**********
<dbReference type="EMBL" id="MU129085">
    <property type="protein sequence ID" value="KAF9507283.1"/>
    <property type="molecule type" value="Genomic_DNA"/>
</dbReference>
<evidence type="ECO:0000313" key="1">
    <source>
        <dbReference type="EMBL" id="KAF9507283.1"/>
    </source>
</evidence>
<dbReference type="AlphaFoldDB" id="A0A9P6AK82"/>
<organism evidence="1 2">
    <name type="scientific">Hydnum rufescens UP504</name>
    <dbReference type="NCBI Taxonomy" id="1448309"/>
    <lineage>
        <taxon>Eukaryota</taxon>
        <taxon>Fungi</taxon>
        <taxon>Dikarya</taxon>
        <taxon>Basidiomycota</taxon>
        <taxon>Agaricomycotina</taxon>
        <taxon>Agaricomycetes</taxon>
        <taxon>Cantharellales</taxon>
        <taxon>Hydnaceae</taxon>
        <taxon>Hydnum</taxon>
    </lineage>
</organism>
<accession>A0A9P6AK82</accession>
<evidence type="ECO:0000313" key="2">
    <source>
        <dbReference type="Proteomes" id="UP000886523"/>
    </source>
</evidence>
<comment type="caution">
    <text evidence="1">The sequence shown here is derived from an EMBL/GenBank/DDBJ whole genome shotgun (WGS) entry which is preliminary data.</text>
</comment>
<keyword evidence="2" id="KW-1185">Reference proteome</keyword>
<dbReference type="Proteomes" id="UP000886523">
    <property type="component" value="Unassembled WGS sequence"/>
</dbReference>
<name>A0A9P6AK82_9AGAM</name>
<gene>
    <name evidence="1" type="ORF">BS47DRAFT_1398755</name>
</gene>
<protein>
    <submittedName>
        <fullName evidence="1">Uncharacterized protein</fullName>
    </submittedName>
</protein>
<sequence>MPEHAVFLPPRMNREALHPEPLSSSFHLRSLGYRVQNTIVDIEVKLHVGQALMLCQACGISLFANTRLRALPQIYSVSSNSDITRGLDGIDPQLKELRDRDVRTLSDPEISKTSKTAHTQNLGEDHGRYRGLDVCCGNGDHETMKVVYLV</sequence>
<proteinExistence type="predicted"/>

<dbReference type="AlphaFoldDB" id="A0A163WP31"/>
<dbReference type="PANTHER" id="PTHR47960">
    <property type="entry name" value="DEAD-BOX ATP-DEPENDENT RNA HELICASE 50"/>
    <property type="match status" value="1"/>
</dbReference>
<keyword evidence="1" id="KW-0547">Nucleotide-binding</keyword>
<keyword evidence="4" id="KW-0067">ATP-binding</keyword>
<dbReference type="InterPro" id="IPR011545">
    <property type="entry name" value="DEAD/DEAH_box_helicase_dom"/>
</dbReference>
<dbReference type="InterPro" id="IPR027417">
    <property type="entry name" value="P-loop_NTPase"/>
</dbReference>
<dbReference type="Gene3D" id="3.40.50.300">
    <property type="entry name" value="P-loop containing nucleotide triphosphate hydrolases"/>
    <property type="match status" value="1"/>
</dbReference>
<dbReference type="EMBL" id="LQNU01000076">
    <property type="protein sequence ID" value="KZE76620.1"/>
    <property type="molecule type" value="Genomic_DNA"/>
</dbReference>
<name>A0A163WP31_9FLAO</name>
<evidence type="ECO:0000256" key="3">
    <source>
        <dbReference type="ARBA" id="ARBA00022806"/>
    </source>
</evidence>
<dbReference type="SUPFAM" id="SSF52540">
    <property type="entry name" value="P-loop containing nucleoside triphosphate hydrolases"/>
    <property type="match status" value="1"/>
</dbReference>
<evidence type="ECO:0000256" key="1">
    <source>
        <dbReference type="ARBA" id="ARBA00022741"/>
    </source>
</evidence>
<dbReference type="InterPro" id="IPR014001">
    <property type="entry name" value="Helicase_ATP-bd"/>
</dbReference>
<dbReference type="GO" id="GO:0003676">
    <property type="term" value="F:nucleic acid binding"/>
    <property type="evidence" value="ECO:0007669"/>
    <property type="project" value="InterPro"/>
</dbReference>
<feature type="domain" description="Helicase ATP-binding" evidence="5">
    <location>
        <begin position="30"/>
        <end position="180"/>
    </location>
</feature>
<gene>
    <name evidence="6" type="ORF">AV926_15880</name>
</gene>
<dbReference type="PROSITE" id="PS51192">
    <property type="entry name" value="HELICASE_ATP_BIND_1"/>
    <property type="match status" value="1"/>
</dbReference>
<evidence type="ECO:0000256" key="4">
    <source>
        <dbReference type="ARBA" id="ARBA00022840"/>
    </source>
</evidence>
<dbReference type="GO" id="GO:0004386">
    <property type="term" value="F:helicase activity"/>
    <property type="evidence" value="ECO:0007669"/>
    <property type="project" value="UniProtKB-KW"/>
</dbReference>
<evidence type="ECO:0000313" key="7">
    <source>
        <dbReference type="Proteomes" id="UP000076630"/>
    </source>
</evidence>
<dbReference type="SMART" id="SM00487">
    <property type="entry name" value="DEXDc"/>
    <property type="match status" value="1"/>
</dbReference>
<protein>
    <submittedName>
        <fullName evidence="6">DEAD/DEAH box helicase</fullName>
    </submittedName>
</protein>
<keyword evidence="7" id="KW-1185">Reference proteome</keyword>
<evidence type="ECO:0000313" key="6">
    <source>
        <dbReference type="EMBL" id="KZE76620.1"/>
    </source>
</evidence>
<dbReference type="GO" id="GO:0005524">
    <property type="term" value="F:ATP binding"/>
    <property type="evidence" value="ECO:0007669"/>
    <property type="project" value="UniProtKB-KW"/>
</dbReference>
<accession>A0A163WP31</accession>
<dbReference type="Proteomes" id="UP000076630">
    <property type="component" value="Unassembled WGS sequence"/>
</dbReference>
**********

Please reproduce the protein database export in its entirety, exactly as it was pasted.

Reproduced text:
<dbReference type="EMBL" id="MU129085">
    <property type="protein sequence ID" value="KAF9507283.1"/>
    <property type="molecule type" value="Genomic_DNA"/>
</dbReference>
<evidence type="ECO:0000313" key="1">
    <source>
        <dbReference type="EMBL" id="KAF9507283.1"/>
    </source>
</evidence>
<dbReference type="AlphaFoldDB" id="A0A9P6AK82"/>
<organism evidence="1 2">
    <name type="scientific">Hydnum rufescens UP504</name>
    <dbReference type="NCBI Taxonomy" id="1448309"/>
    <lineage>
        <taxon>Eukaryota</taxon>
        <taxon>Fungi</taxon>
        <taxon>Dikarya</taxon>
        <taxon>Basidiomycota</taxon>
        <taxon>Agaricomycotina</taxon>
        <taxon>Agaricomycetes</taxon>
        <taxon>Cantharellales</taxon>
        <taxon>Hydnaceae</taxon>
        <taxon>Hydnum</taxon>
    </lineage>
</organism>
<accession>A0A9P6AK82</accession>
<evidence type="ECO:0000313" key="2">
    <source>
        <dbReference type="Proteomes" id="UP000886523"/>
    </source>
</evidence>
<comment type="caution">
    <text evidence="1">The sequence shown here is derived from an EMBL/GenBank/DDBJ whole genome shotgun (WGS) entry which is preliminary data.</text>
</comment>
<keyword evidence="2" id="KW-1185">Reference proteome</keyword>
<dbReference type="Proteomes" id="UP000886523">
    <property type="component" value="Unassembled WGS sequence"/>
</dbReference>
<name>A0A9P6AK82_9AGAM</name>
<gene>
    <name evidence="1" type="ORF">BS47DRAFT_1398755</name>
</gene>
<protein>
    <submittedName>
        <fullName evidence="1">Uncharacterized protein</fullName>
    </submittedName>
</protein>
<sequence>MPEHAVFLPPRMNREALHPEPLSSSFHLRSLGYRVQNTIVDIEVKLHVGQALMLCQACGISLFANTRLRALPQIYSVSSNSDITRGLDGIDPQLKELRDRDVRTLSDPEISKTSKTAHTQNLGEDHGRYRGLDVCCGNGDHETMKVVYLV</sequence>
<proteinExistence type="predicted"/>

<dbReference type="AlphaFoldDB" id="A0A163WP31"/>
<dbReference type="PANTHER" id="PTHR47960">
    <property type="entry name" value="DEAD-BOX ATP-DEPENDENT RNA HELICASE 50"/>
    <property type="match status" value="1"/>
</dbReference>
<keyword evidence="1" id="KW-0547">Nucleotide-binding</keyword>
<keyword evidence="4" id="KW-0067">ATP-binding</keyword>
<dbReference type="InterPro" id="IPR011545">
    <property type="entry name" value="DEAD/DEAH_box_helicase_dom"/>
</dbReference>
<dbReference type="InterPro" id="IPR027417">
    <property type="entry name" value="P-loop_NTPase"/>
</dbReference>
<dbReference type="Gene3D" id="3.40.50.300">
    <property type="entry name" value="P-loop containing nucleotide triphosphate hydrolases"/>
    <property type="match status" value="1"/>
</dbReference>
<dbReference type="EMBL" id="LQNU01000076">
    <property type="protein sequence ID" value="KZE76620.1"/>
    <property type="molecule type" value="Genomic_DNA"/>
</dbReference>
<name>A0A163WP31_9FLAO</name>
<evidence type="ECO:0000256" key="3">
    <source>
        <dbReference type="ARBA" id="ARBA00022806"/>
    </source>
</evidence>
<dbReference type="SUPFAM" id="SSF52540">
    <property type="entry name" value="P-loop containing nucleoside triphosphate hydrolases"/>
    <property type="match status" value="1"/>
</dbReference>
<evidence type="ECO:0000256" key="1">
    <source>
        <dbReference type="ARBA" id="ARBA00022741"/>
    </source>
</evidence>
<dbReference type="InterPro" id="IPR014001">
    <property type="entry name" value="Helicase_ATP-bd"/>
</dbReference>
<dbReference type="GO" id="GO:0003676">
    <property type="term" value="F:nucleic acid binding"/>
    <property type="evidence" value="ECO:0007669"/>
    <property type="project" value="InterPro"/>
</dbReference>
<feature type="domain" description="Helicase ATP-binding" evidence="5">
    <location>
        <begin position="30"/>
        <end position="180"/>
    </location>
</feature>
<gene>
    <name evidence="6" type="ORF">AV926_15880</name>
</gene>
<dbReference type="PROSITE" id="PS51192">
    <property type="entry name" value="HELICASE_ATP_BIND_1"/>
    <property type="match status" value="1"/>
</dbReference>
<evidence type="ECO:0000256" key="4">
    <source>
        <dbReference type="ARBA" id="ARBA00022840"/>
    </source>
</evidence>
<dbReference type="GO" id="GO:0004386">
    <property type="term" value="F:helicase activity"/>
    <property type="evidence" value="ECO:0007669"/>
    <property type="project" value="UniProtKB-KW"/>
</dbReference>
<evidence type="ECO:0000313" key="7">
    <source>
        <dbReference type="Proteomes" id="UP000076630"/>
    </source>
</evidence>
<dbReference type="SMART" id="SM00487">
    <property type="entry name" value="DEXDc"/>
    <property type="match status" value="1"/>
</dbReference>
<protein>
    <submittedName>
        <fullName evidence="6">DEAD/DEAH box helicase</fullName>
    </submittedName>
</protein>
<keyword evidence="7" id="KW-1185">Reference proteome</keyword>
<evidence type="ECO:0000313" key="6">
    <source>
        <dbReference type="EMBL" id="KZE76620.1"/>
    </source>
</evidence>
<dbReference type="GO" id="GO:0005524">
    <property type="term" value="F:ATP binding"/>
    <property type="evidence" value="ECO:0007669"/>
    <property type="project" value="UniProtKB-KW"/>
</dbReference>
<accession>A0A163WP31</accession>
<dbReference type="Proteomes" id="UP000076630">
    <property type="component" value="Unassembled WGS sequence"/>
</dbReference>